I stared at the computer screen in front of me. How did this happen to me? I am only 42! 22 years younger than the average age of diagnosis! And the tumor that they’d discovered in me? 13 cm at its largest point. Which meant, that if it was growing at the average growth rate, I had had it growing inside me since I was 29. Essentially ever since I had become a father, I had had a ticking time bomb inside of me.
I continued to read. Kidney cancer is notoriously tough to defeat and even when everyone thinks it’s defeated, it tends to show back up years later. Kidney cancer doesn’t really respond to chemo or radiation. How on earth was I supposed to win this battle?
I didn’t want to feel discouraged. I knew, going in to my next doctor’s appointment on Monday, when they would do a number of scans to figure out exactly what we were dealing with and our treatment plan, that I needed to feel like a warrior. I wanted to be the best and most aggressive patient known. No treatment would be off the table. I would jump in to this crazy phase of my life and attack.
I am a self-described geek for many reasons. One of those reasons is that I am not afraid to admit how much I love Star Wars. I spent hours playing with Star Wars toys as a kid and as an adult, I belonged to the Rebel Legion, a costuming group dedicated to charity work while dressed as a Star Wars character. Every time I thought about this battle I was facing, lines from my favorite movie would pop into my head.
I decided to not only wear only Star Wars t-shirts to each medical appointment, I would tell each member of my medical team why I was doing this. I needed to differentiate myself. Be a person, not just a patient number. I knew how many countless appointments these people had each day. But Garth Callaghan? Oh yeah, he was the Star Wars guy. They would remember me. I would stand out. I would have brought a lightsaber to my appointments if I thought it would help.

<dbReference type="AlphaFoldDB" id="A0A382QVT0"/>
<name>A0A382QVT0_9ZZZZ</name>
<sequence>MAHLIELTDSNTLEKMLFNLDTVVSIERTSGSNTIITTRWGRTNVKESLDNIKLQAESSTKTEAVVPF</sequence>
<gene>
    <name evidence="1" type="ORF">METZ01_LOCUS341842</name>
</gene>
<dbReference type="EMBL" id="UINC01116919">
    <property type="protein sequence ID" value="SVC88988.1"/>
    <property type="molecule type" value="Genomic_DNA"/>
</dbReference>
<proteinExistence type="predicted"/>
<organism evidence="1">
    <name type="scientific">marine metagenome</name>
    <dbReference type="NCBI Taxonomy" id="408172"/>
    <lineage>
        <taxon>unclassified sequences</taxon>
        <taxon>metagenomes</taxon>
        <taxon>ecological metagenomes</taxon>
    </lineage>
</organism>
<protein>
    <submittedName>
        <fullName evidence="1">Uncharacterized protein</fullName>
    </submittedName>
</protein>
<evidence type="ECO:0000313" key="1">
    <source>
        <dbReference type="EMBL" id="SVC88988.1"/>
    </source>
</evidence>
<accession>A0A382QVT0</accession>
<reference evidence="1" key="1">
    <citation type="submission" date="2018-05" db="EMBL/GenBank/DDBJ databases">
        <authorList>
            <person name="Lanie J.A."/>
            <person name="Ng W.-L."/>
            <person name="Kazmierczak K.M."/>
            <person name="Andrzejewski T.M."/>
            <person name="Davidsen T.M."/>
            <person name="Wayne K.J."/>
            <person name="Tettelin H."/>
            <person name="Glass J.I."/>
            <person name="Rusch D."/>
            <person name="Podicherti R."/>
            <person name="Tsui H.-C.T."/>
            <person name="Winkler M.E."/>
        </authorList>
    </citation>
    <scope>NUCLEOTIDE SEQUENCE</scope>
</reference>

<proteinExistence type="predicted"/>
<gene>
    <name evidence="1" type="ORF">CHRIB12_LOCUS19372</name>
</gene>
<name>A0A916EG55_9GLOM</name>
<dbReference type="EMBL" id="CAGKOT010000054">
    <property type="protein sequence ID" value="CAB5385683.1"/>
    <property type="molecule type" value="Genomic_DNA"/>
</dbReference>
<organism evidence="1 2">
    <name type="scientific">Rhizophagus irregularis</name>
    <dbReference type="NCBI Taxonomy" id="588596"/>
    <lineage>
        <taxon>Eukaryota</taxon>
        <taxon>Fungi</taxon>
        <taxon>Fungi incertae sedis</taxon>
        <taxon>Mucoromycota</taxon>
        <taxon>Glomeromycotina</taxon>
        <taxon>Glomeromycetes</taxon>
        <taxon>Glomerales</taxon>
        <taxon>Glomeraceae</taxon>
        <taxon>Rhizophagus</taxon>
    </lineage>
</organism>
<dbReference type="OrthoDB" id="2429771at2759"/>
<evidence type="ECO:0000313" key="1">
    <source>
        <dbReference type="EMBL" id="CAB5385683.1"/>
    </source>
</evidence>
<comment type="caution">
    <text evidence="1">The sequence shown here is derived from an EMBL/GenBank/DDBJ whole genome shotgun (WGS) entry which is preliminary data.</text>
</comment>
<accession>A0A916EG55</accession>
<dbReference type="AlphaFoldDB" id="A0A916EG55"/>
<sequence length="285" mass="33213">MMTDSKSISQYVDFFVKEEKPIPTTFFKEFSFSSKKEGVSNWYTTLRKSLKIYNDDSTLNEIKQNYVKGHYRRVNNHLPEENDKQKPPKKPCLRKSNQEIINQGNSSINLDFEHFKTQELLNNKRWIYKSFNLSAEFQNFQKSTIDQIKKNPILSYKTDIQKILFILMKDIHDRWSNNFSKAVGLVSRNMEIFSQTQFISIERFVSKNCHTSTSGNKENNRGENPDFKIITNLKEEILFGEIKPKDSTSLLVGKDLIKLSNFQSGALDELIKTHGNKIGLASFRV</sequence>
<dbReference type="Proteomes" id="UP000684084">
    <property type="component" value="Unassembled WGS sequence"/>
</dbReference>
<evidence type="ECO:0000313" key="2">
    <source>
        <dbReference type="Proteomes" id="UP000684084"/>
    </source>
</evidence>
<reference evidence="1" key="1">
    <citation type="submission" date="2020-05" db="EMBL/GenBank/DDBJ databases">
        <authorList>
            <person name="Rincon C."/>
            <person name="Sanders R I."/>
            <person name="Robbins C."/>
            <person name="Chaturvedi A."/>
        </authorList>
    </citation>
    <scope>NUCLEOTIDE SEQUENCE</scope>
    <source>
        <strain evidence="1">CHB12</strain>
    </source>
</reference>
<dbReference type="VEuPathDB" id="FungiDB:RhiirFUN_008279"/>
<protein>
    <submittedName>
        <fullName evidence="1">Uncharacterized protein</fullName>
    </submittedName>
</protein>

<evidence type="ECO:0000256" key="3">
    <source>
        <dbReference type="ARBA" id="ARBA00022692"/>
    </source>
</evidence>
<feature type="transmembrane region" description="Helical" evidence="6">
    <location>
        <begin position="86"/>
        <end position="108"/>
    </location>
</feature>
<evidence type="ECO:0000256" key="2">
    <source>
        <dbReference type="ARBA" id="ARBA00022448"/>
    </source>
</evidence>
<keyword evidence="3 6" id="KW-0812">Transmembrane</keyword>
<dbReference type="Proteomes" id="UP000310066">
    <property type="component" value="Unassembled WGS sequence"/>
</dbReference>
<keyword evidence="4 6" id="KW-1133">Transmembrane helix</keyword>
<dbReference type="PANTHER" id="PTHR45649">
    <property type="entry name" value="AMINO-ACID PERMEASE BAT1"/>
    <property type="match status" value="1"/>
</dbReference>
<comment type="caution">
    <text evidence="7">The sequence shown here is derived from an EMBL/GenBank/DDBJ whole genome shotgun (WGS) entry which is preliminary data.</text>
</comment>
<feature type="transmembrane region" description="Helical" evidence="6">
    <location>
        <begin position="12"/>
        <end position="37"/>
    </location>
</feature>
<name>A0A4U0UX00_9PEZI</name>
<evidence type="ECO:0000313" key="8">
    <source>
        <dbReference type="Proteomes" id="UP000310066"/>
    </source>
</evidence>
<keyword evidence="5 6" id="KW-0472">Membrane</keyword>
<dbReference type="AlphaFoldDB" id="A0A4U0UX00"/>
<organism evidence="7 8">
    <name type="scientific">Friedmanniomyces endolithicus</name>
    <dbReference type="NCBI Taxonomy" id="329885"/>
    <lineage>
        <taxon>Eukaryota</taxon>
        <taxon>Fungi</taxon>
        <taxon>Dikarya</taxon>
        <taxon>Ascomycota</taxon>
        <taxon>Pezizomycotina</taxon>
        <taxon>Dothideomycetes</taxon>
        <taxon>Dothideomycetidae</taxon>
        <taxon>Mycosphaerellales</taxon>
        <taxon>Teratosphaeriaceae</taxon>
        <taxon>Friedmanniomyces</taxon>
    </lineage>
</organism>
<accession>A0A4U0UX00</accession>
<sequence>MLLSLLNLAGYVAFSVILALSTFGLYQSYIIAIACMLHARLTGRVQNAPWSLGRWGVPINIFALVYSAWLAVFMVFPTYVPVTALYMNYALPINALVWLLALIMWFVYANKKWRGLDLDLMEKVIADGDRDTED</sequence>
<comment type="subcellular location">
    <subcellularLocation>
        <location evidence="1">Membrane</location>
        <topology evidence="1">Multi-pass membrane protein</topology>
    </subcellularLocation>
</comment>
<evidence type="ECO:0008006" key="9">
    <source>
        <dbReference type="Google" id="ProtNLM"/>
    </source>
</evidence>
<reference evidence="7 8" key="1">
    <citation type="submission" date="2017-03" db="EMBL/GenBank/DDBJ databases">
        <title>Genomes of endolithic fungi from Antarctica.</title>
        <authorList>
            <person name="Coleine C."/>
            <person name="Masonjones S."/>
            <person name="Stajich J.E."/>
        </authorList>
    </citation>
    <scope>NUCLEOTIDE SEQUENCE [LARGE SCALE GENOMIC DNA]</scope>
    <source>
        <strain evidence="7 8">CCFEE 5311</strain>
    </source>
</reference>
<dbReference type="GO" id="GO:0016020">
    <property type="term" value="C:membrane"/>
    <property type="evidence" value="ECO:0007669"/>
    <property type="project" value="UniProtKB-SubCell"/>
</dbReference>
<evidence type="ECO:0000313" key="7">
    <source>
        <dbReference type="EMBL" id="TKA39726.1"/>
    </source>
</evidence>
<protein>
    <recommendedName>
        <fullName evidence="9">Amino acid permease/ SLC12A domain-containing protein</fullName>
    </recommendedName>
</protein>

I had a full set of scans on Monday: another CT, an MRI, and a full body bone scan. Lissa and I went to the hospital for the day. I spent the day laying on various tables and staying still. Yet it was exhausting.
We went home. We had eight days to wait until we’d meet with Dr. Bradford and learn exactly what was going on. It seemed like an eternity. At least, we had Thanksgiving to celebrate to take our minds off things. My mom arrived. We really tried to not let cancer overshadow the holiday. It was already difficult as the first holiday without my dad. Mom wanted to stay past her planned departure so as to be there when we got the results from my tests. But Lissa and I had our anniversary to celebrate right before the next appointment. I was bound and determined to celebrate as if it were my last opportunity. Maybe it was.
Finally, it was time to meet with Dr. Bradford. This time I made sure Lissa was with me. I needed a partner to listen and absorb what was being said. Dr. Bradford introduced himself to Lissa. We discussed the situation and then the scan results. My bone scan was clear. The cancer hadn't spread to my bones. The MRI indicated that the "spread" we had seen on the CT scan was probably not cancer, but a cluster of blood vessels.
“So this means…” I said, trying to decipher exactly what the doctor was saying.
“It’s good news,” Dr. Bradford said. “While yes, you have kidney cancer, it doesn’t look like it has spread. So we’ll go in, and try and take it out.”
I looked at Lissa with a tentative smile. I was so excited to learn I ONLY had kidney cancer. We would schedule surgery soon, and if all went well, I would resume a normal life shortly after the surgery.
As we gathered our things as the appointment wrapped up, I grabbed my bag and pulled out a gift for Dr. Bradford. It was a Star Wars Medical Droid action figure. He looked at it puzzled. I said, “This is the guy who saves the heroes. It’s your job to save me.”
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Notas de amor 22.11.2016: http://nndad.co/2fSKpSP